An exploration of the life and career of Julian Samora, the first Mexican-American sociologist in the United States. His establishment of the Mexican American Graduate Studies program at Notre Dame and his teaching career paved the way for the evolution of such disciplines as Latino Studies and Border Studies. For more information call 505/246-2261 ext. 148.
Su Teatro returns to Denver's old Westside neighborhood to commemorate the residents who were removed from their homes (through eminent domain) for the building of the Auraria campus.
This December, Su Teatro presents a classic piece that honors those residents and the generations that came before and after.
The Westside Oratorio is a beautiful musical tribute created by Su Teatro Executive Artistic Director Anthony J. Garcia and world-renowned composer Daniel Valdez (to the left) in 2004. Valdez will once again act as musical director, and will begin a Su Teatro residency next week.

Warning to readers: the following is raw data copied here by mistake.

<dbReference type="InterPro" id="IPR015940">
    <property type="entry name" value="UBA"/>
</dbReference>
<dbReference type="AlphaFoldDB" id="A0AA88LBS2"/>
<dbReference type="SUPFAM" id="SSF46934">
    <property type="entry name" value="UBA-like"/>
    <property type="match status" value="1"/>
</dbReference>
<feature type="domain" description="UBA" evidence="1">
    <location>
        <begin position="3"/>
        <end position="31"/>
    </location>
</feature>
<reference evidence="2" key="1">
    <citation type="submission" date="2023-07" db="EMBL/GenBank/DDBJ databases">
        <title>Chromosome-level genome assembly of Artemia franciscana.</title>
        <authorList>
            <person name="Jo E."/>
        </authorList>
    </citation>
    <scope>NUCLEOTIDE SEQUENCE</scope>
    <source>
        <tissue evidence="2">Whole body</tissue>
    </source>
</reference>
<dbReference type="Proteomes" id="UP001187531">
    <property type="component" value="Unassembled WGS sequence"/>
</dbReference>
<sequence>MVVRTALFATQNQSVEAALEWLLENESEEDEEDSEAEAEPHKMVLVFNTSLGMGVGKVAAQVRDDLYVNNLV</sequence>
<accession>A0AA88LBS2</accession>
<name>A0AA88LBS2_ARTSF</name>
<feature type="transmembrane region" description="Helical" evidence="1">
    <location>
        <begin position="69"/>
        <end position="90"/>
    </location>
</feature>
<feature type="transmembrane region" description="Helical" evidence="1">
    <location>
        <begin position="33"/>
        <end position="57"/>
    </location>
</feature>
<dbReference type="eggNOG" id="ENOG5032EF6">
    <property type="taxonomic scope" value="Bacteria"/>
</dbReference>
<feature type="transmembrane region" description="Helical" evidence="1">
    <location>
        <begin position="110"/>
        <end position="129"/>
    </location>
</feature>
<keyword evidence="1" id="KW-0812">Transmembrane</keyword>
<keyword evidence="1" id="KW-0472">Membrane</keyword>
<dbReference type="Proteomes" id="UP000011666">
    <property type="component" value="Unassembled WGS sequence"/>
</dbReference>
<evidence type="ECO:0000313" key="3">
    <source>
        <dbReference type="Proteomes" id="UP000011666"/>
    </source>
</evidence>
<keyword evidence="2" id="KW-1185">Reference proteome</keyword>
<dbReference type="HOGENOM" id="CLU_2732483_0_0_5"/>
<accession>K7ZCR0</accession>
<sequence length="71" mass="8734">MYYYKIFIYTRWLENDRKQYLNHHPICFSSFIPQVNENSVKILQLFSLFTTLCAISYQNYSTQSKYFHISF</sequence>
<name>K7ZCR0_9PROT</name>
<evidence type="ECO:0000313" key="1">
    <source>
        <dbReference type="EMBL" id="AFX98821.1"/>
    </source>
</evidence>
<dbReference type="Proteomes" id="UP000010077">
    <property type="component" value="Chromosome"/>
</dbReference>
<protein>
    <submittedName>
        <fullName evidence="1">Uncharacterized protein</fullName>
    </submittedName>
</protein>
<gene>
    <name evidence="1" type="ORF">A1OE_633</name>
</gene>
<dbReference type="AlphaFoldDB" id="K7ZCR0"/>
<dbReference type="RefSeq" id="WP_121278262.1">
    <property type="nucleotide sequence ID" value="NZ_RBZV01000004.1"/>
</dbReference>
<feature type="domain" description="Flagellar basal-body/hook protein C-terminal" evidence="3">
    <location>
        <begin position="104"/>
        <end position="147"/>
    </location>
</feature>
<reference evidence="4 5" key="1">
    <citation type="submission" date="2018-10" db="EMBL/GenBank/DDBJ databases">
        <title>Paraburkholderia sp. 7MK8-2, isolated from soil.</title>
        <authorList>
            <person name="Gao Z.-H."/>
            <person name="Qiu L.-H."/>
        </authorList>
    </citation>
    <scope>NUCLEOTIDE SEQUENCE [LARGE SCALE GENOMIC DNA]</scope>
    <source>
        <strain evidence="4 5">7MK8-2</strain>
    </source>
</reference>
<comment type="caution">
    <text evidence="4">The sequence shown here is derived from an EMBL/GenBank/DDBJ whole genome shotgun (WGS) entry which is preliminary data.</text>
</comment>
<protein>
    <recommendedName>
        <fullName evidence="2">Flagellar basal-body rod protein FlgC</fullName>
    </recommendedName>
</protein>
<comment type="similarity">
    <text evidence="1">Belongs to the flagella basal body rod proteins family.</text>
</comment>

Su Teatro's production of The Westside Oratorio signals the company's move to the Denver's Westside this spring. It is a celebration of past roots, present commitments, and future promises. This is one production you don't want to miss.
Su Teatro presents
The Westside Oratorio
written by Anthony J. Garcia and Daniel Valdez
directed by Anthony J. Garcia
musical direction by Daniel Valdez
December 12 - 20, 2009
Saturday 12/12 at 7:30pm
Sunday 12/13 at 3pm
Friday 12/18 at 7:30pm
Saturday 12/19 at 3pm and 7:30pm
Sunday 12/20 at 3pm
at the King Center Concert Hall
855 Lawrence Way (on the Auraria campus)
Tickets are $18, $15 students/seniors, with great group discounts available.
For King Center info and directions, click here.
For more info about Su Teatro and The Westside Oratorio, visit our website.
I hope some of you made it to the dedication of the new public art piece by Carlos Fresquez, today (November 13) at 3:00 p.m. Carlos is a Denver treasure and we are all very proud of the great work he has produced for decades. Note - Carlos' art graces the Westside Oratorio poster above - the guy is everywhere.
Here's the official city announcement, just in case --I plan to visit the installation as soon as I get back to Denver.